PhD position in programming languages and IoT at CITI Lab


Programming language abstractions for the Internet of Things


Programming languages, distributed systems, Internet of Things, middleware


CITI-INRIA Laboratory, Université de Lyon, INSA de Lyon (

Dynamid research team (


This PhD thesis will be supported by the Spie-ICS – INSA chair on IoT that will start in September 2016.

Start date

September 2016


Main supervisor: Dr Julien Ponge

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Co-supervisor: Dr Frédéric Le Mouël

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Research project

The so-called Internet of Things marks the convergence of small connected devices (e.g., personal devices, body devices, wireless sensors) and the larger set of more traditional distributed applications as accessed over standard Internet protocols. The “software is eating the world” mantra ( is no lie as more and more of devices communicate with cloud-based services. Still, developing and integrating software remains largely a crafting exercise with mainstream programming languages, while research languages tend to be too impractical.

The architecture of modern applications is converging towards distributed services that expose standard-based interfaces. A service tends to fulfill a single functional purpose (e.g., storing some data / logs, providing authentication, and so on). In this setting an application shifts from a paradigm where it is made by assembling component libraries to a paradigm where many (distributed) processes form the application. Communications between such services are typically made using the general-purpose HTTP protocol, but more specific ones can be used when needed (MQTT for IoT devices, ZigBee in some wireless sensor networks, etc). Given that distributed services rely on the integration with other services through highly inter-operable protocols, it is very wise to take advantage of many programming languages rather than follow a “one size fits it all” approach.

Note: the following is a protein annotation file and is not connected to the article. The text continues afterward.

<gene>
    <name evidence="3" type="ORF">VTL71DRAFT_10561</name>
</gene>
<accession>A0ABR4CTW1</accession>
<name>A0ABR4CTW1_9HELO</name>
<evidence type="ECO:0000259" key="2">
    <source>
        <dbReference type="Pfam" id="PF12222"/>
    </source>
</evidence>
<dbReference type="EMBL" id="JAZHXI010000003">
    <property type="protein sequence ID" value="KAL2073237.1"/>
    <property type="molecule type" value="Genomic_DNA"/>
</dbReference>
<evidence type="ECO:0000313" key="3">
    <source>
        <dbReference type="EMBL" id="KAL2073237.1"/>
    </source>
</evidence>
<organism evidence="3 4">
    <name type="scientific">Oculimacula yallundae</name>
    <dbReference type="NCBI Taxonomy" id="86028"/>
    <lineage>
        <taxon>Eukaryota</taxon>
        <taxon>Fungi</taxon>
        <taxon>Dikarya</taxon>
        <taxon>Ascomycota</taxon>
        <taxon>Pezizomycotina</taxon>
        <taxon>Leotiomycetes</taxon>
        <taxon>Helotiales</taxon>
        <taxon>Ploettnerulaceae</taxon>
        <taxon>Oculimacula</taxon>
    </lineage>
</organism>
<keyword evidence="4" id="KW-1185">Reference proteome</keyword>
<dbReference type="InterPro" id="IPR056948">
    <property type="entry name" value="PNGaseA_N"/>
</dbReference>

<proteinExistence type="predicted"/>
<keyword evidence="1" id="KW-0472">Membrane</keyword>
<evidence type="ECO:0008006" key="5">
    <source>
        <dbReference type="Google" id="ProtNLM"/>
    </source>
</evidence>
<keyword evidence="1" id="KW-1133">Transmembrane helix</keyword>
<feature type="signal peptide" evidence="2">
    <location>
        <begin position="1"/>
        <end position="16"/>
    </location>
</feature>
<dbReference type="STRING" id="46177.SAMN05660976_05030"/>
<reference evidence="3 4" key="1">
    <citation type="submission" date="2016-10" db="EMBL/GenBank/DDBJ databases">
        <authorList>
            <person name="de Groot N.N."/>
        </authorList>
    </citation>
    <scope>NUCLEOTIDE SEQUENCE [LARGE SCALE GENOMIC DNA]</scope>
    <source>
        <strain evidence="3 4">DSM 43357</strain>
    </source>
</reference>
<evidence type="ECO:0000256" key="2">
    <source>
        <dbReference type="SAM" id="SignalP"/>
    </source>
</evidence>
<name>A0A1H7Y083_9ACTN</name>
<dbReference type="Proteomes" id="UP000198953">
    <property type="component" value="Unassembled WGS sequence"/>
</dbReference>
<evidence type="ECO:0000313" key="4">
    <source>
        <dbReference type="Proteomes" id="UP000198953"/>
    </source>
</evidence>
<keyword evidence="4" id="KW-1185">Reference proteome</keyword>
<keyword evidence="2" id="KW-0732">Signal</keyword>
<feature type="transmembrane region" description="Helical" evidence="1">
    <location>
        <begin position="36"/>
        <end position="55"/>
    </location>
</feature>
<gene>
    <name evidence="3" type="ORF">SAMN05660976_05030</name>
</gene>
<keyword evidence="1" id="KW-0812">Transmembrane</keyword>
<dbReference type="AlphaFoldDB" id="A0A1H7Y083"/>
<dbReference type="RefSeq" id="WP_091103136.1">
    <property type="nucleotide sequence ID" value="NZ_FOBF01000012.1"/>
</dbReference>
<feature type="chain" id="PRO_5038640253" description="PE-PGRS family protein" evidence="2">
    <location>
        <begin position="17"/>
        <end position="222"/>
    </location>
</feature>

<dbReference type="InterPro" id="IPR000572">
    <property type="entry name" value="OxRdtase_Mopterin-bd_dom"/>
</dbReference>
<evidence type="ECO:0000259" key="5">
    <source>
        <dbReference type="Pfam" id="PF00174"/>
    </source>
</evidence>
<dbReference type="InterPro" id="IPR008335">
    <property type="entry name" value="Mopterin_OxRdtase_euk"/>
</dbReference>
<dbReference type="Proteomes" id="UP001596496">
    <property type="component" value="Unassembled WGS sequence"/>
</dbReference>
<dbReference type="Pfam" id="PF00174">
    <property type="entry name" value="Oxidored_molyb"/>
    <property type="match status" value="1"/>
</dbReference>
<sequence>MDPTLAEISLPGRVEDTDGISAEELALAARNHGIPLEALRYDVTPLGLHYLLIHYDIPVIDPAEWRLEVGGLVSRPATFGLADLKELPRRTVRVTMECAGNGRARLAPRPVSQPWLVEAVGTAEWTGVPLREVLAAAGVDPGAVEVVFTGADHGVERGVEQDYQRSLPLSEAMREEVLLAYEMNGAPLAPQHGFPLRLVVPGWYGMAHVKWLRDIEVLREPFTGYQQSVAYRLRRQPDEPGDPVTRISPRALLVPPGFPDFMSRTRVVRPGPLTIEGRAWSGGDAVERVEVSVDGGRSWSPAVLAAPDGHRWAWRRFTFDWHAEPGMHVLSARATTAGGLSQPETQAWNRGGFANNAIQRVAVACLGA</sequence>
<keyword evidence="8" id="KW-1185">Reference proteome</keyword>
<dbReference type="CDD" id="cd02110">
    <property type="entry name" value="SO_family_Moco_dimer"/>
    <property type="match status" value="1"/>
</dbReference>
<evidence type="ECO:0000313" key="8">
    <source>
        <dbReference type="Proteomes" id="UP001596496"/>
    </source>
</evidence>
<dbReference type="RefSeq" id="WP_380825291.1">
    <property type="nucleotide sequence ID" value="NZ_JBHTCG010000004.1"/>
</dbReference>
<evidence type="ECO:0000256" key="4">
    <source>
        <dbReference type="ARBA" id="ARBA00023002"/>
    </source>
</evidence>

Interestingly, the characteristics of distributed services deployed on cloud infrastructures are quite similar to those of (sensor) network gateways. Among many problems, these applications need to cope with concurrency due to network requests, and they have to bind data from/to network protocols. While middleware can be used to, say, automatically expose a HTTP service interface and perform data binding, or to provide concurrent programming abstractions, this remains orthogonal to programming language operational semantics and type systems.

The history of programming languages is paved with abstractions being moved from library support to first-class citizen language constructs: memory management (e.g., Java, Self), threads (e.g., Java), actor models (e.g., Erlang, Scala), communicating sequential processes over co-routines (e.g., Go), etc. Still, even with a modern programming language the development of distributed services involves lots of boilerplate code (e.g., types for network messages data-binding) and there is little to no static checks beyond types, especially with respect to the correctness of concurrent code. As an example, the Go programming language only provides runtime race condition detection.

In practice, one can observe that the code of a typical application based on distributed services involves a significant share of message processing and network operations. The literature lacks successful languages that were both practical and suitable for these kinds of networked applications. The Scala programming language is a prime example of a language effort that initially tried to address the need for the development of “XML services” with the support of XML semi-structured data elements in the language. Still, Scala does not enforce a concurrency model, it does not provide network programming helpers, and it merely focused its efforts on a sophisticated type system. Funnel (Functional Nets) was a predecessor of Scala with first-class support for concurrency primitives based on join-calculus. Still, it proved impractical to use in real-world applications, just like other attempts of join-calculus in the ML / OCaml families.

An alternative to composing distributed applications using programming languages is to rely on some orchestration language such as BPEL and workflow execution engines. Behavioral protocols can be extracted from BPEL processes, which is useful for checking correctness of distributed systems compositions. Still, the limited expressiveness of workflow languages combined with the complex tooling to develop, test and execute them limit their wider adoption in favor of more traditional programming languages.

The main scientific goal of this PhD thesis is to investigate which abstractions shall be part of the next-generation programming languages in the age of the Internet of Things. We are especially interested, but not limited to, the useful abstractions to cope with: concurrency, asynchronous programming, data processing, software dynamics, message passing, network membership discovery and distributed algorithms (e.g., consensus and transactions). Given the distributed / concurrent nature of the applications that we target, we are also interested in providing compilation-time assistance beyond classical type checking (e.g., deadlock detection, time-bound guarantees, operation sequences consistency, etc). Last but not least: we also want the research outcomes to be practical.